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Arkansas Catholic
Litlte Rock, Arkansas
December 4, 1920     Arkansas Catholic
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December 4, 1920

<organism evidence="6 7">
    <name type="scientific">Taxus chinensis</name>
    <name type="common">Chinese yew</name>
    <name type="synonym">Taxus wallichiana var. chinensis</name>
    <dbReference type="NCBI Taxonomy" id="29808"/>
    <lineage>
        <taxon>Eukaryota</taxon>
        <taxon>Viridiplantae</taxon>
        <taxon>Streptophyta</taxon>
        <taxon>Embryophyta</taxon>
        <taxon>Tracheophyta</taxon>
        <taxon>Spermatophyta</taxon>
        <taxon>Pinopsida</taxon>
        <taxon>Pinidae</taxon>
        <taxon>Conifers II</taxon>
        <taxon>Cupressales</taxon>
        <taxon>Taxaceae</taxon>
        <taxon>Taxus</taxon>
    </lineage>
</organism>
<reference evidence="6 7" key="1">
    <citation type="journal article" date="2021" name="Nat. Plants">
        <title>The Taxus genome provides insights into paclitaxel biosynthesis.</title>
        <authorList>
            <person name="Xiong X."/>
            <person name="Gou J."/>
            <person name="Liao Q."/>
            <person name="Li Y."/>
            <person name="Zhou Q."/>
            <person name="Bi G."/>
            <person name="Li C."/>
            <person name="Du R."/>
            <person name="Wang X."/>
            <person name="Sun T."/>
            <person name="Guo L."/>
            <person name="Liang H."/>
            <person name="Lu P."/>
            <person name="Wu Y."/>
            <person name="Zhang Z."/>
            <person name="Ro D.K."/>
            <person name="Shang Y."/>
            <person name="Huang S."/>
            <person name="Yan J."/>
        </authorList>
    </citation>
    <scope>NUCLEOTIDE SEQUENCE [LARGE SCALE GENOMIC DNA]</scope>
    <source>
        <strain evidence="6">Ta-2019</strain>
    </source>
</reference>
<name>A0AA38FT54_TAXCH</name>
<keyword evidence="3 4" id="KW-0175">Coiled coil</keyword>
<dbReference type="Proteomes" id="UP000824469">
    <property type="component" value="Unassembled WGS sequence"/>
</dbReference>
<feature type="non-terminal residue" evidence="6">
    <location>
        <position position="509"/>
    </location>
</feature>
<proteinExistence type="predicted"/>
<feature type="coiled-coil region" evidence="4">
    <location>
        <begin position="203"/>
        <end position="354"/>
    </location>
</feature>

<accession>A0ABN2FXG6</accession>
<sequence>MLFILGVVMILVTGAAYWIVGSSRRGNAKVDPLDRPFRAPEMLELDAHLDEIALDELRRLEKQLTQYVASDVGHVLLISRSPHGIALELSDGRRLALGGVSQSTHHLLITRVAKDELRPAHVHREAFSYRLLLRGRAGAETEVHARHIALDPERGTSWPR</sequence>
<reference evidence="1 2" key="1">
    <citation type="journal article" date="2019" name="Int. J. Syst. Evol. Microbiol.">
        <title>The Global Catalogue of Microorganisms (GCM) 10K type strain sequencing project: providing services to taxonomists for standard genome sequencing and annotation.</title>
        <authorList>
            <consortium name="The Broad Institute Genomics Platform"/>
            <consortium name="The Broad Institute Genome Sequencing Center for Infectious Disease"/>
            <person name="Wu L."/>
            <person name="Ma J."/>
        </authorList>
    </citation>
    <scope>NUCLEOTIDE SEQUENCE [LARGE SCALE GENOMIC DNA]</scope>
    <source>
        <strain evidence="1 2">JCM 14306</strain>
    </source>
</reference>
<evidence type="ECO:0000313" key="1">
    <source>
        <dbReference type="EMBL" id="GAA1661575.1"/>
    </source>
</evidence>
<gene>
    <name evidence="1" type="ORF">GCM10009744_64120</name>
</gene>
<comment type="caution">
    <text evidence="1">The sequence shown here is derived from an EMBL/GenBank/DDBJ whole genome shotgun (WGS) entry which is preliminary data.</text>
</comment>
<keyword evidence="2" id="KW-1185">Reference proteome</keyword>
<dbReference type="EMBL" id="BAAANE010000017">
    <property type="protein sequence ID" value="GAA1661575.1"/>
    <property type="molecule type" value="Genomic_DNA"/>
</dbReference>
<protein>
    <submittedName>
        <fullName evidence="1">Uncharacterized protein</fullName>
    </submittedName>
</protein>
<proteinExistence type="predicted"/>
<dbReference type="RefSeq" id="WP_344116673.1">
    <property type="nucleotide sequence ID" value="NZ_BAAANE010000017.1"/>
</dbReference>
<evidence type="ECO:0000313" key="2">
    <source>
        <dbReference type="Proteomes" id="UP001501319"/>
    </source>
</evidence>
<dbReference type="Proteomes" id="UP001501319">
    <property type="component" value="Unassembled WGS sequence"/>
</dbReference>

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PAGE SIX THE GUARDIAN, SATURDAY, DECEMBER 4, 1920. SMITH-TOWNER BILL MAY BE POSTPONED FOR ECONOMY SAKE Immigration Question to be One of Big Problems of Short Session of Congress. (By N. C. W. C. News Service) Washington, D. C., Nov. 27. In an- ticipation of the convening of Con- gress next month legislative pro- grams are already under discussion. Both the Smith-Towner educational bill and the immigration question fig- ure in these discussions. Action on the Smith-Towner bill,es- pecially, is being ought by its advo- cates who are trying to enlist various organizations to that end. The immi- gration question has been brought forward by the American Federation of Labor which is just now trying to eliminate radicalism from its ranks. Fortunately for the legislators who must grapple with these problems, the furst will probably be disposed of on other grounds than the merits or de- merits of the educational bill itself. The first and dominating consideration with Congress for the moment is econ- omy and as the Smith-Towner bill involves the appropriation of $100,- 000,000 it is not likely to receive fa- vorable consideration from either house of Congress at this time. More- over, there is opposition to it in both houses, which will lead to debate. Rou- tine legislation alone will be almost sufficient to occupy the attention of Congress during the short session. For the same reason it is not probable that the immigration will be taken up un- less it is in the way of an investiga- tion which may form the basis for leg- islation to be undertaken when the new Congress is inaugurated. Sentiment in favor of the restriction of immigration has become more pro- nounced as a result of the war. This is due largely to the flood of aliens which is now pouring into the United States from almost every country in Eurol)e and to the fact that with them is being brought to this country some of the radicalism which has taken root in the countries where its growth has been stimulated by the distress caused by the war. The Federation of Labor, which has always favored the restric- tion of immigration, is accentuating especially the latter objection and will undoubtedly base its pleas to the com- mittees of Congress on this ground. Much Of the immigration, on the other hand, is of the type which has in the past developed by earnest labor the resources of this country and how to discriminate between this and the radical element which exists in nearly every Enropean country to some ex- tent is the problem for whicli Con- gress must try to find a solution. The Smith-Towner bill will proba- bly not come up for serious consider- ation until after next March, when, it is expected, Congress will be called in special session by the new President. Even at that ime serious economic problems and the League of Nations controversy may intervene to prevent its being taken up until far into the summer. In the meantime it is not im- probable that the bill nmy be reshaped to meet some of the objections now madeagainst it. No secret is made by diplomatists generally, and even by the Poles themselves, that Bolshevist menace from the east has become more threat- ening than ever against the Catholic countries standing as outposts on that Garrison Villard, of the Nation, will, according to doplomatic prognostica- tions, become the subject of informal, if not formal, diplomatic interchanges before the committee has concluded its labors. The British government, through its embassy in Washington, has notified the special committee, which is con- ducting the inquiry, that it does not aprpove of the purposes of the inves- tigation. There will be no witnesses, I therefore, to present the English point I of view. CIRCULATION P!2AN BEING TRIED IN CHICAGO BY NEW WORLD'S EDITOR (By N. C. W. C. News Selwice.) Chicago, Ill., Nov. 12.--Believing that the Catholic pulpit and the Catho- lic press are close allies in promoting the Catholic Faith, Father C. F. Don- ovan, Managing Editor of the New World, the Archdiocesan newspaper of Chicago, and one of the clients of the N. C. W. C. News Service, has put into effect a new plan to increase the paper's circulation. Here is his scheme: The New World formed an alliance with the Holy Name Society, ,giving up a page every issue to Holy Name News, and in gneral making the pa- per a Holy Name propagandlst. Fath- er Donovan then arranged through the parish officers of the Holy Name So- ciety and the parish priest, to make a special appeal in each parish. After a short talk on the value of Catholic Literature and Catholic Newspapers, Father Donovan urges the congrega, tion to subscribe to the New World. Father Donovan, like all good sales- men, is an enthusiast over what he is offering, and when he makes his prop- osition, the congregation is generally "sold" on it. As th mass concludes, a member of the parish Holy Name branch sta- tioned in the rear of the church hands out cards on which the heads of house- holds are asked to write their names and addresses. The New World is sent to these ad- dresses, the lecipient having the priv- ilege of rejecting it or becoming a subscriber. I "Not two per cent of the peop'.e who I get the New World that way, drop the i subscription," said Father Donovan. ] The Editor-Priest is not a believer[ in the something for nothing plan, so I he turns over to the Holy Name branch I in the parish, the sum of money that represents the average cost of getting subscriptions through the regular method of soliciting. In addition the New World agents follow up these addresses after the congregation has had a chance to receive and read the paper, and Jn that way permanently secure them as subscribers. Father Donovan has just concluded carrying his unique circulation scheme into 23 different parish churches and has added thousands of subscribers to his newspaper. Meanwhile he carries a "front page dress" on the back page of the New World, and devotes the entire page to the activities of the Holy Name Socie- ty and the Big Brother movement which it carries on.  UNITARIANS ARE CHRISTIANS Religion in the Schools. Mr. Taft advocated teaching religion in the schools, saying that without it the teaching of morality is lacking in inspiration. He continued: "Education is an essential basis for successful popular Government, and it is predicated on the assumption troubled borderland. It is suspected that with education men will make that the Bolshevist success in crush- good citizens, will see clearly what ing General Wrangel in the South will ] the public interest is and will use be merely preliminary to another on- I their influence and vote and activities slaught upon Poland by the Trotzkyito promote that interest. But educa- army which will not have a hostile ltion alone, without the instilling of Russian force to divert its attention lmoral principle, and without the when tlie new drive upon Warsaw is strengthening of that morality with undertaken. 'the religious spirit, may often prove Charges by the Bolshevik leaders that Poland is violating the armistice agreement already point" the way to a break between them and the Polish government. The record of the Bolshe- vik leaders, who openly avow that treaties are mere expedients and are not to be taken seriously, show that they can easily find pretexts for dis- avowing them, and the fact that Po- land has such a treaty with Russia is looked upon in diplomatic quarters as a very doubhtful security. The other Catholic country, Ar- menia, is already giving way before the onslaugh of the Turkish Nation- alists who have been riendly with the Bolsheviki and will probably profit tiy their success in wiping out the rem- nants of the Wrangel forces. There is a very.well defined opinion i n Washington that the unfavorable turn of affairs in eastern Europe will to give to citizens a knowledge, with- out the moral impulse to use it prop- erly. "Ours is a call to the unconverted. Ours is a message of hope to those @ho are drifting into an indifference which will not make for their future happiness, which will not enable them to meet the certain sorrows and dis- appointments of life and will not give them that calm basis for contentment that religion furnishes. "This campaign for $3,000,000 is to enable the Unitarian Churches of this country, through their various agen- cies, to initiate an affirmative, mili- tant movement, not to proselyte or to win people from other churches, but to reach those and bring religion to those whom other churches may not be able to influence. We have organ- ized far and well." force the League of Nations now sit- CROSS ATLANTIC BY AIR ROUTE. tjng at Geneva to take up the ques-, tion. The other alternative Is the'rec- London engineers are planning for ognition of the Bolshevik government a weekly airship service across the as the de facto authority in Russia lAtlantic. The airships can carry P.4 and the resumption of trade relations, tons of passengers, mails and freighL with that country. I Each trip will cost about $10,000. The inquiry into conditions in Ire- land undertaken by the Committee ap- [ --Cds---Christmas and New Years-- 9ointed at the suggestion of Oswald Artistic and Religioua--BOOKERY. Knights of Columbus Society Activities JOHN McCORMACK IN AUSTRALIA William P. Larkin of New York, su- preme director of the Knights of Col- umbus, has received the following from The Triad, an influential news- paper of Sydney, Australia, that ex- plains the situation that made it nec- essary for John McCormack, the fam- ous tenor, whose American citizenship, combined with other natural and ac- quired advantages, apparently render- ed him the target of attack by anti- American and anti-Irish elements in Australia. John McCormack's Australian tour has had an abrupt ending in circum- stances not very creditable to Aus- tralia. A campaign of petty persecu- tion based on the famous tenor's Irish birth and American citizenship has been going on since his arrival here and culminated in a demonstration at the close of a concert in Adelaide. The outburst was the work of a relativeIy vevy small section of the comnmnity, but on which exercises an influence in public affairs quite disproportionate to its numbers and strange mental at- tributes. Of course the vast majority of Australians have no feeling to- wards John McCormack save those of admiration and warm regard; but they are blameworthy in that they tolerate the growing influence of wretches who aspire to a tyranny based on sectarian hatred and sham patriotism. It is a very mean and vile tyranny which seeks to enslave the minds of tiiose who stand on grounds of principle and will ,in all circumstances, resist intru- sion upon the right to think freely. And to avoid actual brawling with the exponents of such tyranny. John Mc- Cormack wisely cancelled his remain- ing concerts in Australia. The people who have brought about this result are deliberately encour- aged by powerful political forces to play their ugly parts; in their brains seethe the dregs of a debased psychol- ogy bred of the recent "war to end wars;" they have come to regard themselves as privileged to intrude upon the sacred privateness of the mind and soul; and scarcely stop short of waylaying the more decent kind of citizen and forcing him " to state whether or not he is, at that moment, thinking reverently of the throne and person. But we must take leave of McCor- mack perhaps finally as far as Aus- tralia is concerned--and, in so doing; congratulate him on having comport- ed himself in difficult circumstances with the dignity proper to his ac- knowledged place in the world of art and of men. John McCormack leaves Australia as he came here---a great artist, a man of generous heart and firm principle, and a modest and cour- teous gentleman. On His Way Back. John McCormack, the well known American tenor, is on his way back to the United States with Denis Mc- Sweeney, his manager, after a trying experience in Australia during which insult and outrage were committed against him, according to letters re- ceived from McCormack and McSwee- hey by William P. Larkin of New York, Suprere Directors of the Knights of. Columbus. "Organized violence was planned against McCormack in several places," the letters state. "His standing as an American citizen was absolutely ig- nored by the bigots who sought to wreck the success of his tour." "I am not at liberty to make the full contents of the letters public," Mr. Larkin states, "but both Mr. Mc- Cormack and his manager are con- vinced that very serious trouble threatens in Australia. In fact, so in- tense are the feelings of certain pro and anti-British factions, and so un- scrupulously have the politicians play- ed upon those feelings, that the do- minion is on the way to civil war. McCormack's race and religion were attacked everywhere snamefully. Nev- er in McCormack's long career, has he experienced such inhospitable and hostile crowds. But he went through his concerts undismayed. 'The Triad,' an influential paper of Sydney. copy of which came with the letters, blames squarely the organized bigots Of Aus- tralia. It accuses powerful politicians of encouraging the demonstrations against McCormack. It describes the attacks on McCormack as "mean and vile tyranny which all Australians are guilty in tolerating." It concludes by congratulating McCormack on his art and gentlemanly qualities." Mr. Lar- kin added that, coincidentally with the McCormack letter, a request had come from Melbourne business men, ask- ing that a branch of the Knights of Cblumbus"be established there. SEVERAL STATES ENDORSE. Recent criticism of the Knights of Columbus offer of a $5,000,000 ne- mortal building to the American Le- gion on account of a misunderstanding of the scope of th t K. of C. war fund 'has led several state departments" of the Legion to endorse the proposition. Hornet's Nest Post of the Legion, at Charlotte, N. C,, recently went on rec- ord against the offer, but the execu- tive committee of the department of North Carolina endorsed the me- morial. Vermont is the latest state depart- ment to thank the K. of C. Adjutant Allen Fletcher of Montpelier has written K-C headquarters thankYng the Knights, in the name of the Ver- mont legionaries, for "their magnifi- cent offer." "The executive committee of the Department of Vermont," his I letter reads, "voted to instruct the ad- [ jutantto send to the national head- I quarters of the Knights of Columbus their appreciation of what the K. of C. have done for the Legion both during the war and since." WOMEN HONORED. Honors from the government of Fi- nance for five women workers of the Knights of Columbus were announced today at a meeting of supreme offi- cers of the Knights of Columbus at the Commodore Hotel, New York. The gold Medal of Honor for civilians has been awarded to Mrs. Catherine PeN letter and Mrs. R. Cummings of Bos- ton, Miss Mabel O'Callaghan of Rock- ville Center, L. I., Miss Mary Dallard of Nashville, Tenn., and Miss Car- melita Welsh of Springfield, Ohio. The Knights were also notified b Dr. Marcel Knecht of the French gov- ernment that the city of Paris had awarded silver citizenship medals to] twelve members of the K. of C. board of directors, including William J. Mc-[ Ginley and William P. Larkin of New] ' York. Ambassador Jusserand will per- I sonally bestow these medals and the Cross of the Legion of Honor on Su- preme Advocate Joseph C. Pelletier and Supreme Secretary McKinley on his return to America. WORKMEN'S SHARING IN INDUS- TRIAL MANAGEMENT. Recommended by Pastoral Letter and Reconstructmn. "Social " " (National Catholic Welfare Council N. C. W. C. Dept. of Social Action). Washington, D. C.--Employees' par- ticipation in industrial management as outlined in the Pastoral Letter of the American Hierarchy several nmnths ago and in the Reconstruction Pro- gram of two years ago is again being considered by the A. F. L. Two promi- nent engineers, Mr. Wolf and Mr. Her- bert Hoover, appeared before the ex- ecutive session of the A. F. L. and presented plans which were reported to be very similar to those recom- mended by the Pastoral Letter and the Reconstruction Program. Mr. Gompers is expected to make a statement in a few days urging the development of i the new policy. [ The opposition of the A. F. L. in] the past to scientfic management and I shop committees arose because scien- tific management was being intro- duced without prior consultation with the men affected by it, and because shop committees were being used as substitutes for labor unions. The un- ions now feel it possible to work with the engineers in the "humanizing of indust?y." There has been a noticeable change in the attitude of both the en- gineers and the unions (luring the last few years. The engineers are coming to realize that autocracy is unscien- tific and that the application of their plans requires the willing cooperation of the rank and file. The unions are beginning to believe that they can in- fluence the methods of increasing pro- duction through supplementary shop committees. Employee participation in industrial management, they say, will be an extension of the influence of men over their work if it is not vitiat- ed by employers' domination in such nmtters as wages, hours, etc. The Program of Social Reconstruc- tion came out for the same idea some two years ago. It said: "In addition to collective bargaining, labor ought gradually to receive greater represen- tation in the industrial part of busi- ness management." Since then, the Pastoral Letter of all the Bishops laid emphasis upon the same plan. Such an arrangement, according to "Social Reconstruction" and the Pas- toral Letter, would not be sufficient for permanent industrial peace. Col- lective bargaining together with work- men's sharing in industrial manage- ment still leaves-in the hands of the owners of industry the chief control of the economic system. Such matters as unemployment would remain prac- tically untouched for credit, finance and the policy of the business world determine the chief cycles of employ- ment. A tempered economic feudalism would still renmin, and as long as it remains the hope of permanent in- dustrial peace would still evade us. The Pastoral Letter and "Social Re- construction" bring out this fact. The Pastoral Letter says that "though the economic arrangements of the Middle Ages cannot be restored, the underly- ing principle is of permanent applica- tion and is the only one that will give stability to industrial society." Nevertheless, collective bargaining plus employees' participation in indus- trial management will probably be the next step in the economic position of the workers in ninny industries. The present "open shop" drive, however, can throw the unions back into the narrower policy of self-defense or push them on to farther reaching de- mands. PAPER MONEY. There is evidence that paper money was in use in China 2897 years ago, in the form of circulating bank notes not unlike those that form part of our WOMAN SUFFRAGE At Savannah Ga. had presented up to a late hour Many negro women were refused ballots. judges held that en had registered since: amendment was barred from voting by requires registration six advance of an election. "This bell," said the sexton, when showing the village church to a itors, "is only rung in from the Lord Bishop, or some other such ANNO[ E. J. Mahoney, announce to his friends the removal of his office South Cross street to Trust Building. Phone X-mas Candy in Santa- for the children, containing sticks of pure sugar Santa Claus boxes for $5.00. Schools and is of special interest to now receiving orders 15th forwarding. Candy ing Department, Peanut Co., Texarkana, Manufacturers of Peanut Butter for table. PUBLIC Florence M. 308 Boyle Phone Main Stenographic Services office. Multigraph Work Satisfaction HEI,LO Give Me 1926 YOUNG'S The Store of Qs Ninth and Little Rock, Ho To JEWELIB Watches, Jewelry, Goods, Watch and Repairing, 706 Main St. Litti circulating medium. They bore the name of the bank, the date, a signa- Any Alumnae ture, a number, and the amount of :o purchase rosary beadS money expressed in figures and in religious articles to be words--all in blue ink. No older paper diers can obtain them money is known, rates at The Bookery, We have nice selectionS: ill be promptly filled. THE BOOKERY KL00,00N 00fllH Made bY SPE CIALS 'ThR:SMEstCITY Joe Jung CATHOLIC HOME ANNUAL 19I--BENZIGER BROS., PUBLISHERS A Ready Book of Information on .Catholic Home and Church Subjects. A Yearly Calendar of Feasts and Fasts. A Reading Companion for Catholic Children. PRICE g5 CENTS ST. MICHAEL'S CALENDAR 19I--TECHNY MISSION PRESS Printed in English or German Text. PRICE 35 CENTS STERLING SILVER CASE AND ROSARY LATEST LOCKET EFFECT FOR .TECKWF_R LET US QUOTE YOU OUR PRICES ON ALL KINDS OF CATHOLIC SUPPLIES NEW INVOICES OF CHRISTMAS GIFTS THE BOOKERY-309 WEST SECOND LITTL] ROCK UP AT NOW AT AN BLADDER WEAKNESS RECTED BY THE KIDNEY AND Those who suffer the ting up several times dv secure prompt relief KIDNEY and made especially for pains or HIGHLY COLORED CYSTITIS and the the bladder at night medicine of this "kind put it off and let your All Druggists, 60c The My By Rev. F. X. I ! note theme. He ept, poetry, to 8ocuro which all , so few to find. : Immitation leather, Immitation leather, Amer. Seal, limP, THE 309 West LITTLE ROCK, and Girls [ December about ' we f that , and it r, your re the last be wel Mary's almost little ole by ow grace heart ab thou gifts ot thai o'er an, His : more  beads are by His de los to heav :' ( CATECHI Faith. find